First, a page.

SEC Accuses First American Mortgage Title Issuer Of Violating Cybersecurity Vulnerability

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The SEC on Tuesday announced it had reached a settlement with one of the largest US mortgage companies over cybersecurity vulnerabilities. (iStock)

Securities and Exchange Commission (SEC) on Tuesday announced settled charges against First American Financial Corp., one of the largest mortgage rights and settlement services companies in the United States, on charges of cybersecurity breaches when the company disclosed its clients’ confidential personal information and failed to respond appropriately to incidents when informing clients of the leak.

The SEC order in this regard notes that a cybersecurity journalist notified First American of a data protection vulnerability on the morning of May 24, 2019, in which more than 800 million images were found, dating back nearly two decades. The images in the data breach contained sensitive personal information such as social security numbers.

First American currently controls 21.07% of the mortgage title company market, second only to Fidelity National Financial, which owns 32.24% of the market. It is one of the four mortgage companies that control nearly all mortgage transactions.

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First American issued a statement in response to the leak on the same day the company was notified, but according to the SEC, that was not enough for a response plan. The agency’s order stated that senior management at the company had not been informed that their cyber security officers had identified the leak months earlier, had not fixed the problem, had not developed a response plan, or had reported it to anyone. The Securities and Exchange Commission said this ineffective response to the cyber incident puts personal information at risk.

This cybersecurity breach occurred shortly before the title companies saw burst of new business in 2020 due to unprecedented growth in mortgage lending activity, according to the American Land Rights Association (ALTA). The title insurance industry generated a total of $ 19.2 billion in premiums during 2020, up from $ 15.8 billion in 2019. The first American received just under $ 4.5 billion of that amount.

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“As a result of First American’s lack of oversight of disclosure, senior management was completely unaware of this vulnerability and that the company was unable to fix it,” said Christina Littman, head of the SEC’s Cyber ​​Enforcement Division. “Issuers must ensure that information important to investors is passed up the corporate ladder to those responsible for disclosing information.”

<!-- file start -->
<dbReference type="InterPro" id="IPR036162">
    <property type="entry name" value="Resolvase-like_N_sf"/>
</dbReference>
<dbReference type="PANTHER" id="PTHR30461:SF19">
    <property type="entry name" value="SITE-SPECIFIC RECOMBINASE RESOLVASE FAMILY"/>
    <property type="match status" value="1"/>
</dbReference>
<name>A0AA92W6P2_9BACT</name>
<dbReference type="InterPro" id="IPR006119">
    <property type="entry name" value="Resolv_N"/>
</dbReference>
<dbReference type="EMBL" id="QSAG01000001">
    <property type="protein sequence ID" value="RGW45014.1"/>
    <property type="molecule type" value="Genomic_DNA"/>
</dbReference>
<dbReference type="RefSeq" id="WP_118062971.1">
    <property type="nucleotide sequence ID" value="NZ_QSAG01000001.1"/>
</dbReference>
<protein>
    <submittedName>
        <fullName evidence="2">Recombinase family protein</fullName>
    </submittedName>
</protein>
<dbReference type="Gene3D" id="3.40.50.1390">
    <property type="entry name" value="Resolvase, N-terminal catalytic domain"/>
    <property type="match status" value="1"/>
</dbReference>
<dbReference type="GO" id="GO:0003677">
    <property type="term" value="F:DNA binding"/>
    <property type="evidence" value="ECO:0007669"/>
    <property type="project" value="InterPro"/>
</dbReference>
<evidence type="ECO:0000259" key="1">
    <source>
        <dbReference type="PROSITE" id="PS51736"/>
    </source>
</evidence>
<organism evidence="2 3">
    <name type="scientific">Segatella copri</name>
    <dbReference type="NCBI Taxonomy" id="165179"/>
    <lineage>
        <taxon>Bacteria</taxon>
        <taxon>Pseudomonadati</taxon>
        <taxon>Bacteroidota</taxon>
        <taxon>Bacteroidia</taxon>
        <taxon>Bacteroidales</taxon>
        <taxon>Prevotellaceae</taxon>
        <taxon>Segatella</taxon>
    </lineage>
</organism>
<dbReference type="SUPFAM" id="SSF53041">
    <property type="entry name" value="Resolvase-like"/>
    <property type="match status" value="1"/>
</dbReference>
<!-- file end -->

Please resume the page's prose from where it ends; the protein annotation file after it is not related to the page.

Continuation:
According to a SEC press release, the order accused First American of violating rule 13a-15 (a) of the Exchange Act when it failed to protect personal information and its risk management plan failed to adequately inform users of the extent of the data breach. The company did not acknowledge or deny the SEC’s findings, but agreed to a cease-and-desist order and a $ 487,616 fine.

“We are pleased to resolve this issue with the SEC and remain committed to meeting all SEC disclosure control requirements,” First American said in a statement.

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Data security threats in general are on the rise. BUT Recent report on data security from Verizon shows that the number of phishing attacks in 2021 increased by 11% annually, and the number of ransomware attacks increased by 6%.

Adhering to security measures raises cybersecurity awareness and is important in deterring cyber intruders, protecting your personal information and identity, and ensuring that your credit is not damaged. Having a data protection detection system can ensure that you first see your identity theft outside of the time you apply for a credit card. To ensure that your personal information is safe, use credit monitoring service which can alert you to potential cybersecurity threats.

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